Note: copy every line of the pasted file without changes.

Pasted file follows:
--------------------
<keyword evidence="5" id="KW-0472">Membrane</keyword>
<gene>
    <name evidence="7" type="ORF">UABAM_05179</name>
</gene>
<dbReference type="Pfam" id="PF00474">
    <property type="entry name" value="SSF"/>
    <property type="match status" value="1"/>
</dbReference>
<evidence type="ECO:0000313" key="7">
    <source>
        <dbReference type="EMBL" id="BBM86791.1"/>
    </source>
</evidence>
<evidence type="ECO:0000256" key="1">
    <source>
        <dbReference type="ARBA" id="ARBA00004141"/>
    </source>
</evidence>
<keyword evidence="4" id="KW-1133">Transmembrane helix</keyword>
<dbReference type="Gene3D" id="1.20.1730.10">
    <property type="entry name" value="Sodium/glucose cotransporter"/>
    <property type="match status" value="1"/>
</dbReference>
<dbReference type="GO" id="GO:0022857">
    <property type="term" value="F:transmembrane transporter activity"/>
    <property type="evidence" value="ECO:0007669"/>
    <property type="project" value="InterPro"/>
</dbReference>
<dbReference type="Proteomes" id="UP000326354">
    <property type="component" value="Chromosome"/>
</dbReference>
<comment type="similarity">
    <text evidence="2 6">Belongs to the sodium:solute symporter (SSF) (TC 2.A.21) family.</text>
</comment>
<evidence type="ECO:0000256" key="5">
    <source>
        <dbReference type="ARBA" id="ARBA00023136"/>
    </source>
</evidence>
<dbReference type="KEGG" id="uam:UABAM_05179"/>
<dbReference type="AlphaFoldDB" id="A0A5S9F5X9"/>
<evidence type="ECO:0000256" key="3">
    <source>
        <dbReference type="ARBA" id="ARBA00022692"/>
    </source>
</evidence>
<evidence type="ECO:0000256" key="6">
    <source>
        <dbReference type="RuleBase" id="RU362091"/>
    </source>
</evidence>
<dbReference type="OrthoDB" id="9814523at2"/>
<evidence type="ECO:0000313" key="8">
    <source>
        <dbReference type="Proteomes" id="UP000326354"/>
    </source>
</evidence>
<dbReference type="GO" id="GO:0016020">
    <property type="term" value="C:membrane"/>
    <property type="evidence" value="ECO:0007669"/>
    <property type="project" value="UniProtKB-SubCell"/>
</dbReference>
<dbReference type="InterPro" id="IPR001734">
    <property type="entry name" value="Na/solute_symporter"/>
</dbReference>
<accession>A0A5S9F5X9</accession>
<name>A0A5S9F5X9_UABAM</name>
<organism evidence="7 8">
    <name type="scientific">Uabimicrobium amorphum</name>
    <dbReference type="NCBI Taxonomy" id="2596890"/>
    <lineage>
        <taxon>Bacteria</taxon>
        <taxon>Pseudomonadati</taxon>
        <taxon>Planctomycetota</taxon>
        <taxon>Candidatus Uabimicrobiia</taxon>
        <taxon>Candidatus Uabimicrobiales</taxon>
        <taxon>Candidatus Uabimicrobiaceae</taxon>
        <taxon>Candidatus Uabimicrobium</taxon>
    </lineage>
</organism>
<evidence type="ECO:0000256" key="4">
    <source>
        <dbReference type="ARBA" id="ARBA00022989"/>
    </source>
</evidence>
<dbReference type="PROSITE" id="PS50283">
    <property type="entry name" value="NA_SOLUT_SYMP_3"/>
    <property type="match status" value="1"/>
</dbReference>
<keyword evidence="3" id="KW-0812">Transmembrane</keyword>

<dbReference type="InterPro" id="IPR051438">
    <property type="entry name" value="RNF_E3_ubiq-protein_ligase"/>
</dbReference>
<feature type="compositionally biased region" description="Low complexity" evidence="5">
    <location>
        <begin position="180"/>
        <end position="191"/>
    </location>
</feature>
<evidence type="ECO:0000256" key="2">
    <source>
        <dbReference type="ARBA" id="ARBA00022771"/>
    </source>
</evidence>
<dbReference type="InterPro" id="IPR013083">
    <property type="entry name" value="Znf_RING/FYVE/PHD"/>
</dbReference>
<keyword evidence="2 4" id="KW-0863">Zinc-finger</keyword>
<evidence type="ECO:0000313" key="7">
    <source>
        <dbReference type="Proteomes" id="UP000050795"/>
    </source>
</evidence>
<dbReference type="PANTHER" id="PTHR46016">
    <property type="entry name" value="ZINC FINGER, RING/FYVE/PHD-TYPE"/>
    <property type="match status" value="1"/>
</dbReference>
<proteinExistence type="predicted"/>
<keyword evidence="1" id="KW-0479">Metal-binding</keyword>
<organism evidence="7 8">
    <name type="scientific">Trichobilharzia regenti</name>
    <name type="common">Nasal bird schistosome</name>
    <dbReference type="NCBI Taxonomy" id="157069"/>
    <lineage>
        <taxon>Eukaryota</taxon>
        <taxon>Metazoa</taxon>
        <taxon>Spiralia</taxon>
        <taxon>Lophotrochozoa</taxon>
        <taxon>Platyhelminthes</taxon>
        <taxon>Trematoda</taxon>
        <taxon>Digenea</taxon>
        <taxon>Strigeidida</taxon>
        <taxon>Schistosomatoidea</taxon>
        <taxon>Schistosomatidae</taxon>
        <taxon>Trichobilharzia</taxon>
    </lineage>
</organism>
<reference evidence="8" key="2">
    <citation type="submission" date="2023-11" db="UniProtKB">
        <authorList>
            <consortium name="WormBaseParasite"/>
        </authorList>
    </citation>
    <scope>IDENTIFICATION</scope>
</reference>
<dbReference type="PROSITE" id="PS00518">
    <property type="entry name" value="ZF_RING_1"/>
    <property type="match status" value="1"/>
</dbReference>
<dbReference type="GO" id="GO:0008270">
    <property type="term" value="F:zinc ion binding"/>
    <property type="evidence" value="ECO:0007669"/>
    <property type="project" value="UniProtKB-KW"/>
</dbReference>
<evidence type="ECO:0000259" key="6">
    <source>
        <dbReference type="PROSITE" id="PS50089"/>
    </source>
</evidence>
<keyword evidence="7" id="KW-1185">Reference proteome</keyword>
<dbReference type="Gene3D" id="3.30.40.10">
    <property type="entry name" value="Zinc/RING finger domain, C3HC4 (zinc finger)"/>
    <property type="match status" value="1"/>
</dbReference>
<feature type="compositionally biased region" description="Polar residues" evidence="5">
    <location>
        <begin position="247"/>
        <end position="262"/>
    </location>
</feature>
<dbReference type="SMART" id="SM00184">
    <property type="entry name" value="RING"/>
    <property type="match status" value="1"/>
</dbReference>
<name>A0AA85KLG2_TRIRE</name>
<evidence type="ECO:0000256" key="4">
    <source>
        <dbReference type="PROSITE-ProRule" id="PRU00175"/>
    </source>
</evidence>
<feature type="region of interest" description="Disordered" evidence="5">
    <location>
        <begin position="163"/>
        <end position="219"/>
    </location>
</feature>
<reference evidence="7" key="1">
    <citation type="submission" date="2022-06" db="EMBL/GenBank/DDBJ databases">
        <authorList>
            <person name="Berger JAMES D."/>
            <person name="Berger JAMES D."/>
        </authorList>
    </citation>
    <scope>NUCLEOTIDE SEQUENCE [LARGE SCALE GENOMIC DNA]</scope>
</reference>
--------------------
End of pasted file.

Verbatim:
<keyword evidence="5" id="KW-0472">Membrane</keyword>
<gene>
    <name evidence="7" type="ORF">UABAM_05179</name>
</gene>
<dbReference type="Pfam" id="PF00474">
    <property type="entry name" value="SSF"/>
    <property type="match status" value="1"/>
</dbReference>
<evidence type="ECO:0000313" key="7">
    <source>
        <dbReference type="EMBL" id="BBM86791.1"/>
    </source>
</evidence>
<evidence type="ECO:0000256" key="1">
    <source>
        <dbReference type="ARBA" id="ARBA00004141"/>
    </source>
</evidence>
<keyword evidence="4" id="KW-1133">Transmembrane helix</keyword>
<dbReference type="Gene3D" id="1.20.1730.10">
    <property type="entry name" value="Sodium/glucose cotransporter"/>
    <property type="match status" value="1"/>
</dbReference>
<dbReference type="GO" id="GO:0022857">
    <property type="term" value="F:transmembrane transporter activity"/>
    <property type="evidence" value="ECO:0007669"/>
    <property type="project" value="InterPro"/>
</dbReference>
<dbReference type="Proteomes" id="UP000326354">
    <property type="component" value="Chromosome"/>
</dbReference>
<comment type="similarity">
    <text evidence="2 6">Belongs to the sodium:solute symporter (SSF) (TC 2.A.21) family.</text>
</comment>
<evidence type="ECO:0000256" key="5">
    <source>
        <dbReference type="ARBA" id="ARBA00023136"/>
    </source>
</evidence>
<dbReference type="KEGG" id="uam:UABAM_05179"/>
<dbReference type="AlphaFoldDB" id="A0A5S9F5X9"/>
<evidence type="ECO:0000256" key="3">
    <source>
        <dbReference type="ARBA" id="ARBA00022692"/>
    </source>
</evidence>
<evidence type="ECO:0000256" key="6">
    <source>
        <dbReference type="RuleBase" id="RU362091"/>
    </source>
</evidence>
<dbReference type="OrthoDB" id="9814523at2"/>
<evidence type="ECO:0000313" key="8">
    <source>
        <dbReference type="Proteomes" id="UP000326354"/>
    </source>
</evidence>
<dbReference type="GO" id="GO:0016020">
    <property type="term" value="C:membrane"/>
    <property type="evidence" value="ECO:0007669"/>
    <property type="project" value="UniProtKB-SubCell"/>
</dbReference>
<dbReference type="InterPro" id="IPR001734">
    <property type="entry name" value="Na/solute_symporter"/>
</dbReference>
<accession>A0A5S9F5X9</accession>
<name>A0A5S9F5X9_UABAM</name>
<organism evidence="7 8">
    <name type="scientific">Uabimicrobium amorphum</name>
    <dbReference type="NCBI Taxonomy" id="2596890"/>
    <lineage>
        <taxon>Bacteria</taxon>
        <taxon>Pseudomonadati</taxon>
        <taxon>Planctomycetota</taxon>
        <taxon>Candidatus Uabimicrobiia</taxon>
        <taxon>Candidatus Uabimicrobiales</taxon>
        <taxon>Candidatus Uabimicrobiaceae</taxon>
        <taxon>Candidatus Uabimicrobium</taxon>
    </lineage>
</organism>
<evidence type="ECO:0000256" key="4">
    <source>
        <dbReference type="ARBA" id="ARBA00022989"/>
    </source>
</evidence>
<dbReference type="PROSITE" id="PS50283">
    <property type="entry name" value="NA_SOLUT_SYMP_3"/>
    <property type="match status" value="1"/>
</dbReference>
<keyword evidence="3" id="KW-0812">Transmembrane</keyword>

<dbReference type="InterPro" id="IPR051438">
    <property type="entry name" value="RNF_E3_ubiq-protein_ligase"/>
</dbReference>
<feature type="compositionally biased region" description="Low complexity" evidence="5">
    <location>
        <begin position="180"/>
        <end position="191"/>
    </location>
</feature>
<evidence type="ECO:0000256" key="2">
    <source>
        <dbReference type="ARBA" id="ARBA00022771"/>
    </source>
</evidence>
<dbReference type="InterPro" id="IPR013083">
    <property type="entry name" value="Znf_RING/FYVE/PHD"/>
</dbReference>
<keyword evidence="2 4" id="KW-0863">Zinc-finger</keyword>
<evidence type="ECO:0000313" key="7">
    <source>
        <dbReference type="Proteomes" id="UP000050795"/>
    </source>
</evidence>
<dbReference type="PANTHER" id="PTHR46016">
    <property type="entry name" value="ZINC FINGER, RING/FYVE/PHD-TYPE"/>
    <property type="match status" value="1"/>
</dbReference>
<proteinExistence type="predicted"/>
<keyword evidence="1" id="KW-0479">Metal-binding</keyword>
<organism evidence="7 8">
    <name type="scientific">Trichobilharzia regenti</name>
    <name type="common">Nasal bird schistosome</name>
    <dbReference type="NCBI Taxonomy" id="157069"/>
    <lineage>
        <taxon>Eukaryota</taxon>
        <taxon>Metazoa</taxon>
        <taxon>Spiralia</taxon>
        <taxon>Lophotrochozoa</taxon>
        <taxon>Platyhelminthes</taxon>
        <taxon>Trematoda</taxon>
        <taxon>Digenea</taxon>
        <taxon>Strigeidida</taxon>
        <taxon>Schistosomatoidea</taxon>
        <taxon>Schistosomatidae</taxon>
        <taxon>Trichobilharzia</taxon>
    </lineage>
</organism>
<reference evidence="8" key="2">
    <citation type="submission" date="2023-11" db="UniProtKB">
        <authorList>
            <consortium name="WormBaseParasite"/>
        </authorList>
    </citation>
    <scope>IDENTIFICATION</scope>
</reference>
<dbReference type="PROSITE" id="PS00518">
    <property type="entry name" value="ZF_RING_1"/>
    <property type="match status" value="1"/>
</dbReference>
<dbReference type="GO" id="GO:0008270">
    <property type="term" value="F:zinc ion binding"/>
    <property type="evidence" value="ECO:0007669"/>
    <property type="project" value="UniProtKB-KW"/>
</dbReference>
<evidence type="ECO:0000259" key="6">
    <source>
        <dbReference type="PROSITE" id="PS50089"/>
    </source>
</evidence>
<keyword evidence="7" id="KW-1185">Reference proteome</keyword>
<dbReference type="Gene3D" id="3.30.40.10">
    <property type="entry name" value="Zinc/RING finger domain, C3HC4 (zinc finger)"/>
    <property type="match status" value="1"/>
</dbReference>
<feature type="compositionally biased region" description="Polar residues" evidence="5">
    <location>
        <begin position="247"/>
        <end position="262"/>
    </location>
</feature>
<dbReference type="SMART" id="SM00184">
    <property type="entry name" value="RING"/>
    <property type="match status" value="1"/>
</dbReference>
<name>A0AA85KLG2_TRIRE</name>
<evidence type="ECO:0000256" key="4">
    <source>
        <dbReference type="PROSITE-ProRule" id="PRU00175"/>
    </source>
</evidence>
<feature type="region of interest" description="Disordered" evidence="5">
    <location>
        <begin position="163"/>
        <end position="219"/>
    </location>
</feature>
<reference evidence="7" key="1">
    <citation type="submission" date="2022-06" db="EMBL/GenBank/DDBJ databases">
        <authorList>
            <person name="Berger JAMES D."/>
            <person name="Berger JAMES D."/>
        </authorList>
    </citation>
    <scope>NUCLEOTIDE SEQUENCE [LARGE SCALE GENOMIC DNA]</scope>
</reference>